Humboldt State University students unsure how to feel about visiting football team
In a campus wide email sent out on Oct. 1, Humboldt State University informed the student body that the San Jose State University’s football team, the Spartans, would be staying on campus to train for their upcoming 2020 season.
The Spartans are currently unable to practice at their own stadium due to a combination of stadium construction and COVID-19 regulations within Santa Clara County that prevent the practice of contact sports for reduced infection.
The email stated that “approximately 141 players, coaches, and staff will stay in HSU residence halls that have previously been unused this semester. The halls are separate from anywhere that HSU students are currently living on campus,” with students on campus stating that they were staying at the Redwood Hall dorms.
SJSU has pledged to cover the costs of the used athletic facilities, housing and testing for the team. HSU emphasized the separation of the team from students, stating that contact with students will be minimal.
HSU students are still coming to terms with the news. Hours after the initial email, students are reacting with mixed opinions and fears of future California State University’s coming to Humboldt.
Kezia Letzin, a zoology major, and Nastya Yudinova, an exercise science grad student, welcomed the news. Hoping the SJSU football team can bring a sense of community during these tough times.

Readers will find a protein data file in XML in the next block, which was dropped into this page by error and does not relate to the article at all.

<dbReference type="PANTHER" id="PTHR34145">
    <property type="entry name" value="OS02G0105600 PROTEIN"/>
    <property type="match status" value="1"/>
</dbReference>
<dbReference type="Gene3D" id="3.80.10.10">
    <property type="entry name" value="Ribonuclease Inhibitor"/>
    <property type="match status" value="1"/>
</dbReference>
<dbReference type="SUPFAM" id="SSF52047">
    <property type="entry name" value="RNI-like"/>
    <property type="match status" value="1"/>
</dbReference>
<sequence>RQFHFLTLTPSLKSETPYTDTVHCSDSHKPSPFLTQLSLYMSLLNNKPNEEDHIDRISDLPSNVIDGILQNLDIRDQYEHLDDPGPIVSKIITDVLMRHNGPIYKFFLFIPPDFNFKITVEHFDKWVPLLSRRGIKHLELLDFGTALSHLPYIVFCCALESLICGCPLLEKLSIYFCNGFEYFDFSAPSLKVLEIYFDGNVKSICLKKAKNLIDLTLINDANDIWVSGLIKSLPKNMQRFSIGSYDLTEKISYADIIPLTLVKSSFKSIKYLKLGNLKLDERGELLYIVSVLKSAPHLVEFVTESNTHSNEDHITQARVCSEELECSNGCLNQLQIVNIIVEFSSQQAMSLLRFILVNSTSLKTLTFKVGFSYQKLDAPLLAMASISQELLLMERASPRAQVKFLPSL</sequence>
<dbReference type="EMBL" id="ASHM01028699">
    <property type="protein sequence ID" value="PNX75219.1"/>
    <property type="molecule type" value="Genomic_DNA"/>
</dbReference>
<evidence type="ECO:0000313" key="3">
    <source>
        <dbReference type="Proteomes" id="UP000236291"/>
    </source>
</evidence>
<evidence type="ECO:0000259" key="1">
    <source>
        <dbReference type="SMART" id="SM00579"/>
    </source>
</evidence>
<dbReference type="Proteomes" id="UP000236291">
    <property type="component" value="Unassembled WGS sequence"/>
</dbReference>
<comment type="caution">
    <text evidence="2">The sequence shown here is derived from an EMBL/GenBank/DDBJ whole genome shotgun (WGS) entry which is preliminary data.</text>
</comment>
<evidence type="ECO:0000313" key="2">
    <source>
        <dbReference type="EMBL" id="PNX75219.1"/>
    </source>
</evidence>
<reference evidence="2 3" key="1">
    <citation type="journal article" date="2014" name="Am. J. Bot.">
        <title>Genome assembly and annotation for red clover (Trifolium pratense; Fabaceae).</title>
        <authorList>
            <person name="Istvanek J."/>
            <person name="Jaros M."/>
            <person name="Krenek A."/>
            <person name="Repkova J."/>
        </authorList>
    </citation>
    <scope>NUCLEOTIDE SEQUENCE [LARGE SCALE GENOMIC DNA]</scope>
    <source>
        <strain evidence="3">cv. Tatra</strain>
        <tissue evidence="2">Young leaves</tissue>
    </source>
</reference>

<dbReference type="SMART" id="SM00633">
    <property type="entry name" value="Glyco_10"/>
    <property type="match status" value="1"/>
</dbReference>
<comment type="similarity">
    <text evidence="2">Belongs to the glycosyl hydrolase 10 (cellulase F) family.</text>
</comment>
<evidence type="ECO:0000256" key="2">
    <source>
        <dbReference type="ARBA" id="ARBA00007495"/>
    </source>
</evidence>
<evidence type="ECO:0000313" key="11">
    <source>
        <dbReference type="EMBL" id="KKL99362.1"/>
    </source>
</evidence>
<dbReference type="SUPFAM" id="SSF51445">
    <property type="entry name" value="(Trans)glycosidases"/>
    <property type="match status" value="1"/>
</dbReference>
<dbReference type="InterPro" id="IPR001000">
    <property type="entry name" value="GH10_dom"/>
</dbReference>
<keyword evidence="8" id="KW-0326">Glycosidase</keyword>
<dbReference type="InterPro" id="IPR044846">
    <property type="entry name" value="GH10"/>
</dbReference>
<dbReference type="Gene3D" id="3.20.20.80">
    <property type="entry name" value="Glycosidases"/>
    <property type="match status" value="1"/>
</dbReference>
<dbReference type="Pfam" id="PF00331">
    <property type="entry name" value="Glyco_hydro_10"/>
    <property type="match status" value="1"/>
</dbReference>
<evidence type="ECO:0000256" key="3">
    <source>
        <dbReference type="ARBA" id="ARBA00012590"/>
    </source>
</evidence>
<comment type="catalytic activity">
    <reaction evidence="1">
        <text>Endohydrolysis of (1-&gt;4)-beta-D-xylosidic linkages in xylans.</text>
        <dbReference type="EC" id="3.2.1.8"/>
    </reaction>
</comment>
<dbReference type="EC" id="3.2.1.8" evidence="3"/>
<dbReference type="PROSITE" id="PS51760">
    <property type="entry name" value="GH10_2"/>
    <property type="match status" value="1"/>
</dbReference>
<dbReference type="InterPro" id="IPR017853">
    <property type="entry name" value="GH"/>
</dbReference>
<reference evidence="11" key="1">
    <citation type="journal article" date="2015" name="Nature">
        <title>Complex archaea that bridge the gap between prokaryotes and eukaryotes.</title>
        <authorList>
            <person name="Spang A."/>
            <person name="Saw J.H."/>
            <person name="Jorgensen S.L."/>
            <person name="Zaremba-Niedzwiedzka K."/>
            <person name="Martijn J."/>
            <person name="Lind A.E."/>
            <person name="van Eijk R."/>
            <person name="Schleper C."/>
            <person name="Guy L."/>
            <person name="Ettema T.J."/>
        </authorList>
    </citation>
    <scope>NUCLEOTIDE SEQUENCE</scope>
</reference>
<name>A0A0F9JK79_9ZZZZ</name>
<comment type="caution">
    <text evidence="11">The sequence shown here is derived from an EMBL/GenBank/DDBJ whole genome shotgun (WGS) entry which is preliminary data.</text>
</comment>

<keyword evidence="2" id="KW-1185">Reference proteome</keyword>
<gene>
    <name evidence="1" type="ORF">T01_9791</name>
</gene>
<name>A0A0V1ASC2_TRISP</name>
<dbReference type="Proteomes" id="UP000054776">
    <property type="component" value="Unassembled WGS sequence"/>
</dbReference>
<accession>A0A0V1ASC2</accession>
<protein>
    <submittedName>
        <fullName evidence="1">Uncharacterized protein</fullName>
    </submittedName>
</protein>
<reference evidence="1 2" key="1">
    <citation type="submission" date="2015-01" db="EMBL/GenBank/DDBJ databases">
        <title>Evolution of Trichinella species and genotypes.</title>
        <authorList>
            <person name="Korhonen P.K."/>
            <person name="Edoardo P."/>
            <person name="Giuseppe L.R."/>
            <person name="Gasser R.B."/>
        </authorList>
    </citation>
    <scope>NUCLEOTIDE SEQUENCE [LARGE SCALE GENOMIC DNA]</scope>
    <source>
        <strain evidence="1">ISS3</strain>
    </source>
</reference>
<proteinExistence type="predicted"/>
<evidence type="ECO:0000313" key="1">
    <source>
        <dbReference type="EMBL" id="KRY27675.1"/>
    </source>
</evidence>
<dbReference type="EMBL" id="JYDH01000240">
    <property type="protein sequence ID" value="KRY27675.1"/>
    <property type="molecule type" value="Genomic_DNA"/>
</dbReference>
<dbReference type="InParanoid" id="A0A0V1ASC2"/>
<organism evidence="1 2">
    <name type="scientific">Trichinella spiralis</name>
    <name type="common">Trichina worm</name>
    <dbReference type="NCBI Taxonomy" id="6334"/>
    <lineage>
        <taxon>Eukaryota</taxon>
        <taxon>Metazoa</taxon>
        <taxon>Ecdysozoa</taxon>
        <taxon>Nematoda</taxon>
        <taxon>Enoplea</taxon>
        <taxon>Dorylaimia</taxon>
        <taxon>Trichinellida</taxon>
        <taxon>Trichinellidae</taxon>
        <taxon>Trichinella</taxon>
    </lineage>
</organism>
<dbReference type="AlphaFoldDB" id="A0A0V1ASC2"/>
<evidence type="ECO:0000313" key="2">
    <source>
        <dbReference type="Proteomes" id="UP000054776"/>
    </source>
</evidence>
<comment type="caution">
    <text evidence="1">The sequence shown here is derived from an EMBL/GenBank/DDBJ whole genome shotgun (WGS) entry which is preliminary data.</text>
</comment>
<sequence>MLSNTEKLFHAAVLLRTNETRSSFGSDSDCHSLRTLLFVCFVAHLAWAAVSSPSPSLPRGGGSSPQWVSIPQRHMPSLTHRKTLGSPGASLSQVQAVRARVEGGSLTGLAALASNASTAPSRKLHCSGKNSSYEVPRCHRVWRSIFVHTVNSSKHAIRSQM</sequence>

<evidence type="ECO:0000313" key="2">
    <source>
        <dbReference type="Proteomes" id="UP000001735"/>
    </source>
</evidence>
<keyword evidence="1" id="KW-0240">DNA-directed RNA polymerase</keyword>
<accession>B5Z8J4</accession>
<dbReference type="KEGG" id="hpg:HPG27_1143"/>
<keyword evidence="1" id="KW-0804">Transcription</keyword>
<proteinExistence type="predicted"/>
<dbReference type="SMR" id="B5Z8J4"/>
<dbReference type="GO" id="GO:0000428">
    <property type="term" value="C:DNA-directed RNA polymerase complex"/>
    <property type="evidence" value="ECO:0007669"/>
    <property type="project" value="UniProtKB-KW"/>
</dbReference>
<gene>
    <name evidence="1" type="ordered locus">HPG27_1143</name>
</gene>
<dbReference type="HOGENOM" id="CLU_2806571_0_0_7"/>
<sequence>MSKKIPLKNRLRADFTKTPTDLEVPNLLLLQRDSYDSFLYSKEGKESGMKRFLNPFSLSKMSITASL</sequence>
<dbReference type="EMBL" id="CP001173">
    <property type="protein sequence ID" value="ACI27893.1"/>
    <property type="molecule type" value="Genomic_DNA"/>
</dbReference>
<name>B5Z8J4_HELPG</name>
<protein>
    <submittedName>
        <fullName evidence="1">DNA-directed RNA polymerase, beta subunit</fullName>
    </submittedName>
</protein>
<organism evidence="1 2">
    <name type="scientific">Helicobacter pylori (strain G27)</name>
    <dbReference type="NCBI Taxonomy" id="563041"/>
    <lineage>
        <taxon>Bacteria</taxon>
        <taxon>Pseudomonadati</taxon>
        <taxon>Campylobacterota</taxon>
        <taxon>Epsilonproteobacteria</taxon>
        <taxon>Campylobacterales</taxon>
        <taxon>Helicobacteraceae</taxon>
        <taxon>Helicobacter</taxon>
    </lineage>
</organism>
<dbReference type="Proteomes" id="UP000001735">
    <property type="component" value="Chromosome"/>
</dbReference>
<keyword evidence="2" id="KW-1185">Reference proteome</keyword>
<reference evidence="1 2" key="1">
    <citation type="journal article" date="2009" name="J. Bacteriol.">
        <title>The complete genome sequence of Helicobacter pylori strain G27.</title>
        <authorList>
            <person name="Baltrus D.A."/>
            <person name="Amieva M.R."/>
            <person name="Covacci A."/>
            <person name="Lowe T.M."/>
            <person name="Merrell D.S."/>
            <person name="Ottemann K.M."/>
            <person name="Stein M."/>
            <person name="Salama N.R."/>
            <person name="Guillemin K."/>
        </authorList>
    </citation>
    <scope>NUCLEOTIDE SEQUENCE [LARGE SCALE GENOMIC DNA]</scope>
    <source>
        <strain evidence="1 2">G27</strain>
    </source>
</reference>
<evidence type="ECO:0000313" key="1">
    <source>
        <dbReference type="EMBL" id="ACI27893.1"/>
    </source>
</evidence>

“Honestly, I don’t care,” Yudinova said. “If we’re not using the field, ‘why not help them?’ It’s nice to know that we are still a community.”
Letzin also agreed, saying the field went largely unused due to the current pandemic and it made sense to allow another team to utilize it.
Freddie Rosen, another zoology major, and Nicole Vazquez, a studio art major, and Melania Guillen, a film major, were less than pleased with the news. Rosen believes it was a terrible idea, already finding fault in HSU’s claim the football team would be held separately and away from students.
“It isn’t fair that they are using facilities that we don’t even have access to,” Rosen said. “They said that they were going to be away from students, when they are in Redwood Hall, which is where everybody is.”
For Velazquez, the main issue surrounded the lack of transparency from HSU administration, something she thought students should have had a say in.
“It was sprung upon us so suddenly,” Velasquez said. “I know that it’s not our decision as students, but we paid money to go here and this wasn’t in the plan.”
Guillen felt the administration is unfairly treating HSU students by prioritizing another school and their athletics before their students.
“It’s kinda unfair,” said Guillen. “We are all up here doing our best, and it’s unfair to see another school come onto our campus and be prioritized in a way that we could.”
HSU has stated that the initial plan is to host the team for one week, but without concrete certainty on a scheduled timeline, the team’s stay could be longer.